Katie Hancock, United We Stand―Kentucky Government Employees

859-200-3906, This email address is being protected from spambots. You need JavaScript enabled to view it.

Nema Brewer, Together We Will Bluegrass
859-230-3667, This email address is being protected from spambots. You need JavaScript enabled to view it.

Melanie Taylor, United We Stand
859-619-0467

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From KASA (Kentucky Association of School Administrators)

After weeks of waiting, the actual draft legislation for proposed pension changes has been made public. The draft bill (505 pages), a summary, and a side-by-side comparison of current and proposed retirement provisions is available. Also included is KASA’s letter to Governor Bevin sharing our points of concern.

It’s exactly what we thought; that is, it’s worse than we thought.

All of the provisions we have shared with you over the past few weeks that damage past, current and future members of TRS are in the bill - a defined benefit plan for new hires that will diminish the security and amount of their retirement; taking away the accumulated sick leave retirement calculation for current TRS members as of July 1, 2023; and denying five years of cost of living adjustments to current and future retirees, who have already paid the cost of those adjustments.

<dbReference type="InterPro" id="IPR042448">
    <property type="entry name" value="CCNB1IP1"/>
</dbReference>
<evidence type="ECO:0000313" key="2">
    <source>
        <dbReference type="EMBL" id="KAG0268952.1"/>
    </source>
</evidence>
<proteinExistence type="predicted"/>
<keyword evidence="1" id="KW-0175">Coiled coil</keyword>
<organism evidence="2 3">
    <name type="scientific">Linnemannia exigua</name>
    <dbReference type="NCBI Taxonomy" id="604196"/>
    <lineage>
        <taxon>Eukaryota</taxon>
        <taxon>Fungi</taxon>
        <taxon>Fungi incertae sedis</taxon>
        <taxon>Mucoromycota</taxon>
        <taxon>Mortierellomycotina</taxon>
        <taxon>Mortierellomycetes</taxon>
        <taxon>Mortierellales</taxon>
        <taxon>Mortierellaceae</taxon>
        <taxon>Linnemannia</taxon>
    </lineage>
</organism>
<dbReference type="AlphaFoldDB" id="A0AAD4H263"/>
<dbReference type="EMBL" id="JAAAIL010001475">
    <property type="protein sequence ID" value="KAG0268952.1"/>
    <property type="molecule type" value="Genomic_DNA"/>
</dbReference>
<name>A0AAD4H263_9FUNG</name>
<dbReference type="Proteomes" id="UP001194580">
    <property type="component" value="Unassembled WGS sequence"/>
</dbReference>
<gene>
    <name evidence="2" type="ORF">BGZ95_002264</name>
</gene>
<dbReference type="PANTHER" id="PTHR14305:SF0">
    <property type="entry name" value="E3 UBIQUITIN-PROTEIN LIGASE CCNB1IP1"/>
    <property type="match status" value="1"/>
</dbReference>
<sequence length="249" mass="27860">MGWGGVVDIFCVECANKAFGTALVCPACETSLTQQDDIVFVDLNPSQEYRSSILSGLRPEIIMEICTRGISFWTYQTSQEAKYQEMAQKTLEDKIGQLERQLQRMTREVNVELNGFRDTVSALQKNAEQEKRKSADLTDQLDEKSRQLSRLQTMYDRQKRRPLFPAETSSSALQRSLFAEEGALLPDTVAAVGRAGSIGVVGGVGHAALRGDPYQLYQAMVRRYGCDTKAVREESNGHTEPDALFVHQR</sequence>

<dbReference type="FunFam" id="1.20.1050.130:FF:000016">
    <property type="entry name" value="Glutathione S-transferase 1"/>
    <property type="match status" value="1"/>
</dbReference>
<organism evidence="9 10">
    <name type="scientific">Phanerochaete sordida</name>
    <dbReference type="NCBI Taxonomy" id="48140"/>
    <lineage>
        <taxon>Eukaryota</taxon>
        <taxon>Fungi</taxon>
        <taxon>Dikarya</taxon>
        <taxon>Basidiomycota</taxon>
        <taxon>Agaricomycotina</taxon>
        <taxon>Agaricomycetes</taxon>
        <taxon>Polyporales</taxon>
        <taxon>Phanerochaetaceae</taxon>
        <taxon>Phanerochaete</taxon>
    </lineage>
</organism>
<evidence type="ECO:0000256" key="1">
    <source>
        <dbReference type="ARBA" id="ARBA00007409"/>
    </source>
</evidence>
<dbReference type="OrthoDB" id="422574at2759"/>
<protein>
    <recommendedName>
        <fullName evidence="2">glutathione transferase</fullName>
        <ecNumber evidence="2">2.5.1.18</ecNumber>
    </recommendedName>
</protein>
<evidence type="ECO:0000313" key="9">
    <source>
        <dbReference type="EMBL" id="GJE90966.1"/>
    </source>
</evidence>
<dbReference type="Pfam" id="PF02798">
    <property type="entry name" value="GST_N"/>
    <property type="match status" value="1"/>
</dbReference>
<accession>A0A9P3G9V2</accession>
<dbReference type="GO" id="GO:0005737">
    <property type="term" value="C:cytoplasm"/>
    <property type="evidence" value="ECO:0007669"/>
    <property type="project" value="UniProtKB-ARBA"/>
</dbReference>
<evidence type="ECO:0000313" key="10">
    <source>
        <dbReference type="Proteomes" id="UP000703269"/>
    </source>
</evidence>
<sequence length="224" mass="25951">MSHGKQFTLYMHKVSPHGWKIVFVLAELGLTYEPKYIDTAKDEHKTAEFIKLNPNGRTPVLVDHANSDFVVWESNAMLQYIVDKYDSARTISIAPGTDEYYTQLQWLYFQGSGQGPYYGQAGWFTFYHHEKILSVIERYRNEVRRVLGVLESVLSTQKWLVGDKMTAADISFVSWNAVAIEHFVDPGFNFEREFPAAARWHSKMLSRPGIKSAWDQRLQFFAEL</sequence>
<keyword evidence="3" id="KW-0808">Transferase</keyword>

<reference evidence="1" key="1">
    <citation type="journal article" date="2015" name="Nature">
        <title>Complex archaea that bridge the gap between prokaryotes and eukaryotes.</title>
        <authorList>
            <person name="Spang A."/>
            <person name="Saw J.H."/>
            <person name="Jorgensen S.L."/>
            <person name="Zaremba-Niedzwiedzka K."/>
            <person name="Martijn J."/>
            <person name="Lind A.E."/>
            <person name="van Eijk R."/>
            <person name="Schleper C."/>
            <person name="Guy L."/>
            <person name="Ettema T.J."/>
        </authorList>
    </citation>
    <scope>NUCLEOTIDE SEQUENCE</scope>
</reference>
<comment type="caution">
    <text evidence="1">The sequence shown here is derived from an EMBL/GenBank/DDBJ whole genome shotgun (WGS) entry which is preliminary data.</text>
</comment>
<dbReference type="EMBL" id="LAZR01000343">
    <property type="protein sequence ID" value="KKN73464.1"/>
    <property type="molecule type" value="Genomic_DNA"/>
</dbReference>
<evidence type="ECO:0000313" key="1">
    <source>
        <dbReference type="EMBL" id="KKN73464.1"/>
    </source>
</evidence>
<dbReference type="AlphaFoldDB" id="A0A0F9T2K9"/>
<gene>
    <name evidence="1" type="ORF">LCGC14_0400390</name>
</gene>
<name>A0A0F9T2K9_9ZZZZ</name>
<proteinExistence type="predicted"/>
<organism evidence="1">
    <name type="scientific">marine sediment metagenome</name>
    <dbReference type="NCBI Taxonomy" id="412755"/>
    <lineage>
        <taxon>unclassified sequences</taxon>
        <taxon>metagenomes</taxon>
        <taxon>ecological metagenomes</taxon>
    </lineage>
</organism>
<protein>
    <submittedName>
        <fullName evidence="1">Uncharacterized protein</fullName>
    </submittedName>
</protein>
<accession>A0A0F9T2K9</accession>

There are other unnecessarily punitive provisions as well, such as a cap on earnings that count toward retirement benefit calculation. But in reading the bill we have discovered other harmful provisions that have never been mentioned previously.

Specifically, the bill does away with any requirement that local boards provide sick leave to teachers and administrators. In addition, it does away with the requirement that sick leave accumulate, and that it transfer when changing employers.

These changes are particularly puzzling in light of the previously mentioned provision that deletes sick leave from retirement calculation. If sick leave will no longer impact retirement, then why do away with it completely?

The good news is that your calls to legislators are working. Several Republican legislators have publicly stated they will not support the bill, and no Democrats are known to support it.

Call (800) 372-7181 and keep sharing with your legislators the points we have sent you previously. In short, this bill is bad for educators and bad for students. It will cause permanent harm to Kentucky schools.

With your continued efforts, we can keep this bill from becoming law.

Keep up the good work. It’s our best hope.